SAN DIEGO — In the world of work, it is the era of the yuppie. Although there is evidence that they are more media creation than demographic fact, the affluent, self-indulgent, status-hungry baby boomers born in the two decades after World War II have come to dominate our image of professional life today. But the hunger for money is not the only force at work in the work force. To provide some perspective, The Times recently interviewed four baby boomers who have kept alive the idealism of the '60s and work for peanuts--by choice.
Steve and Estela Rubalcaba Klink suffer from terminal idealism. At the ages of 38 and 39--old enough to know better--they are wont to say the most ingenuous things.
"Basically, I think the system works," said Steve, seated in the San Diego Organizing Project's office at 29th Street and Imperial Avenue, a neighborhood whose shabby look questions the accuracy of his assertion. "Participatory democracy is of value, and it can work. If it fails, it is because of us and our greed, that we didn't ensure that people had meaningful vehicles to participate (in)."
Long after most other baby boom activists have burned out and washed into mainstream occupations with decent hours and sensible salaries, the Klinks remain the city's most durable community organizers--a husband-wife team with a combined 16 years of behind-the-scenes plugging for stop signs, better housing and more police protection in Southeast San Diego's poorest neighborhoods.
Although they are among the 76 million Americans born from 1945 to the late '50s, they could not be more at odds with the hedonistic image of their generation. The Klinks are proof that, in the decade of the yuppie, some examples of selflessness and populist political activism persist.
"I feel that people who do the work that they're doing must be committed to that because they give so much of themselves," said Philomene White, the organizing project's vice president and one of the community leaders whom the Klinks have nurtured. "You never hear them complain, and they go from morning until night.
"You don't run into too many people like that. They're just that rare kind of people."
Much of that sentiment is rooted in the couple's strong religious beliefs. In 1978, when the San Diego Organizing Project was just the dream of a small band of community leaders, Estela Klink was teaching parochial school in Southeast San Diego and volunteering at Christ the King Catholic Church on 32nd Street. Steve Klink was in Berkeley, nearing the end of 13 years as a Jesuit seminarian but concluding that he did not feel the call to priesthood.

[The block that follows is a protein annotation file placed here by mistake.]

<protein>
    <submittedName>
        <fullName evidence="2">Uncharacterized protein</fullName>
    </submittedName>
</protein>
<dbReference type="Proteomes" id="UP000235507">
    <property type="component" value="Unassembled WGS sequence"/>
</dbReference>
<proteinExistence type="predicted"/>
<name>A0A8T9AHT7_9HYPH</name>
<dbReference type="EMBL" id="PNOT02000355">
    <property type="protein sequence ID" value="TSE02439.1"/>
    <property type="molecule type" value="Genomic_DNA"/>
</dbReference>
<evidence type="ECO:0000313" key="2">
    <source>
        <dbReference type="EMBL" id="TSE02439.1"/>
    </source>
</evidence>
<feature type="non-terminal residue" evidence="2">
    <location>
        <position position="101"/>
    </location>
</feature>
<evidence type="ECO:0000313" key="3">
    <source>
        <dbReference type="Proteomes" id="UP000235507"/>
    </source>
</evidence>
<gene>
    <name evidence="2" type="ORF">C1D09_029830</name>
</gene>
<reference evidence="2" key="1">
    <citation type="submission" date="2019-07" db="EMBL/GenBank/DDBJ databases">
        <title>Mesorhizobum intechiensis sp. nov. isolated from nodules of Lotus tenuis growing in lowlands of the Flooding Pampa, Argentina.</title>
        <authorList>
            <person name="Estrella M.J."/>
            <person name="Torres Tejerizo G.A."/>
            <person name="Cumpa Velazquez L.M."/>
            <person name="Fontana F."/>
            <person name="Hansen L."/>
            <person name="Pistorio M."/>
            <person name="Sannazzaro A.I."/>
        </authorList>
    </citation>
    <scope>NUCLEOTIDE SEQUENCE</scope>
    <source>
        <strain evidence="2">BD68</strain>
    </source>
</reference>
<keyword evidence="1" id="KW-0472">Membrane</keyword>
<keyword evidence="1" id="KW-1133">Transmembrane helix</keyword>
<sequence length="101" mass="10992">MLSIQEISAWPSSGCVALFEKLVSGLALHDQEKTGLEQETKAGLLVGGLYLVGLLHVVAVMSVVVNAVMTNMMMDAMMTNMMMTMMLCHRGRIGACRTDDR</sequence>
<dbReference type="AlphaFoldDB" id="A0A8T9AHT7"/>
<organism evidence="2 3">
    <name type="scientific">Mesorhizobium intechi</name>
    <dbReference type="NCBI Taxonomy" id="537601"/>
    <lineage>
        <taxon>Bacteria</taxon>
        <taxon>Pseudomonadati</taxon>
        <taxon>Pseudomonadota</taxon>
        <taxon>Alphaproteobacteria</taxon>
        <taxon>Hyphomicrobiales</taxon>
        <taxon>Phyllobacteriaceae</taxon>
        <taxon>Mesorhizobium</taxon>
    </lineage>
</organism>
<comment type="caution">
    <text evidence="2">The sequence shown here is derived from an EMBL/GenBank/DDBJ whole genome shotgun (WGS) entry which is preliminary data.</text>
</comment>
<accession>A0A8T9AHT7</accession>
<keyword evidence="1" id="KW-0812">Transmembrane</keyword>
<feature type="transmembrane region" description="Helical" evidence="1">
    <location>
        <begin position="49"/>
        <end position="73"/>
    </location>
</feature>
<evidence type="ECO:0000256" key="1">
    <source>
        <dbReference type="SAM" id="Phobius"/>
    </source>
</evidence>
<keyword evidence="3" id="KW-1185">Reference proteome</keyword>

Estela joined the committee that decided to raise $55,000 in an attempt to establish a community organization, then helped to hire a staff when the goal was met. After a summer working with the organization in 1979, Steve was hired as a full-time organizer in 1980. A year later, as the most experienced person on the staff, he was appointed director.
Later he challenged Estela, who was still unwilling to give up teaching, to forswear her "bourgeois" summer trips and organize with him part-time.
A year later, her summer job turned into a full-time position at $10,500 annually. Steve started at $12,000, then was given a salary increase to $15,000 when he was appointed director of the organization. The couple married in 1982.
Their salaries remained frozen at those figures for the better part of five years, as the project endured lean times, nearly going out of business between late 1983 and early 1985, Steve said. Today their pay is up to $18,500 and $21,900, respectively--hardly a wage on which BMWs are purchased, but more than adequate for their needs.
"I would rather be in a type of job that I personally believe in and feel a high level of commitment (for)," Estela said. "I don't have to be there because I have to earn a living. Because I've chosen this, I feel more happy to be able to do what I personally enjoy, even though I know that it is strenuous and stressful and it is hard."
"The emphasis on material things as the path to happiness just seems to me so hollow," Steve added. "People are so much more hungry for deeper human relationships and goodness. And I think a lot of times the quest for wealth and the material things that wealth enables one to enjoy weighs the heart down. It is so all-consuming in this society.
"I think there's something morally off in a world society, and a society like the United States, where 30 million people are allowed to live in poverty in the midst of gross--it's real gross--materialism."
Not that they aren't tempted. Steve likes to keep their van in shape, adding improvements here and there. But each time he does, he finds that new worries come with new parts.